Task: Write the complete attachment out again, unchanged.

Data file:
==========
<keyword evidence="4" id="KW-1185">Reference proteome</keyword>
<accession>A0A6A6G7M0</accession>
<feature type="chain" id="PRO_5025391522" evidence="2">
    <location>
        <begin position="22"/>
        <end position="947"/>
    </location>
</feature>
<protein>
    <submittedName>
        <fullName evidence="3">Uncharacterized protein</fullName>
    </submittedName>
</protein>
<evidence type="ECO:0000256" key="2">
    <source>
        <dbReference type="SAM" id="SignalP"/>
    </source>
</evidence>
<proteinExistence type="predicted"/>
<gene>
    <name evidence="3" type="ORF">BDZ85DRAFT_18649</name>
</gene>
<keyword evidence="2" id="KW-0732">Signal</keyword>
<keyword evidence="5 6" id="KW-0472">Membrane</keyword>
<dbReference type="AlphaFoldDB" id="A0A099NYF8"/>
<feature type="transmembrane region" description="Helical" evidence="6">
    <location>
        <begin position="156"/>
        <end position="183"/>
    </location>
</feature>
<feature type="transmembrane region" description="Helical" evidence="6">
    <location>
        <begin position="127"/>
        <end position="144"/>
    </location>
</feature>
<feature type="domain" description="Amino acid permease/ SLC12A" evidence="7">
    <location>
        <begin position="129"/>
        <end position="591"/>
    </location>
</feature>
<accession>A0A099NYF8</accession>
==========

<keyword evidence="4" id="KW-1185">Reference proteome</keyword>
<accession>A0A6A6G7M0</accession>
<feature type="chain" id="PRO_5025391522" evidence="2">
    <location>
        <begin position="22"/>
        <end position="947"/>
    </location>
</feature>
<protein>
    <submittedName>
        <fullName evidence="3">Uncharacterized protein</fullName>
    </submittedName>
</protein>
<evidence type="ECO:0000256" key="2">
    <source>
        <dbReference type="SAM" id="SignalP"/>
    </source>
</evidence>
<proteinExistence type="predicted"/>
<gene>
    <name evidence="3" type="ORF">BDZ85DRAFT_18649</name>
</gene>
<keyword evidence="2" id="KW-0732">Signal</keyword>
<keyword evidence="5 6" id="KW-0472">Membrane</keyword>
<dbReference type="AlphaFoldDB" id="A0A099NYF8"/>
<feature type="transmembrane region" description="Helical" evidence="6">
    <location>
        <begin position="156"/>
        <end position="183"/>
    </location>
</feature>
<feature type="transmembrane region" description="Helical" evidence="6">
    <location>
        <begin position="127"/>
        <end position="144"/>
    </location>
</feature>
<feature type="domain" description="Amino acid permease/ SLC12A" evidence="7">
    <location>
        <begin position="129"/>
        <end position="591"/>
    </location>
</feature>
<accession>A0A099NYF8</accession>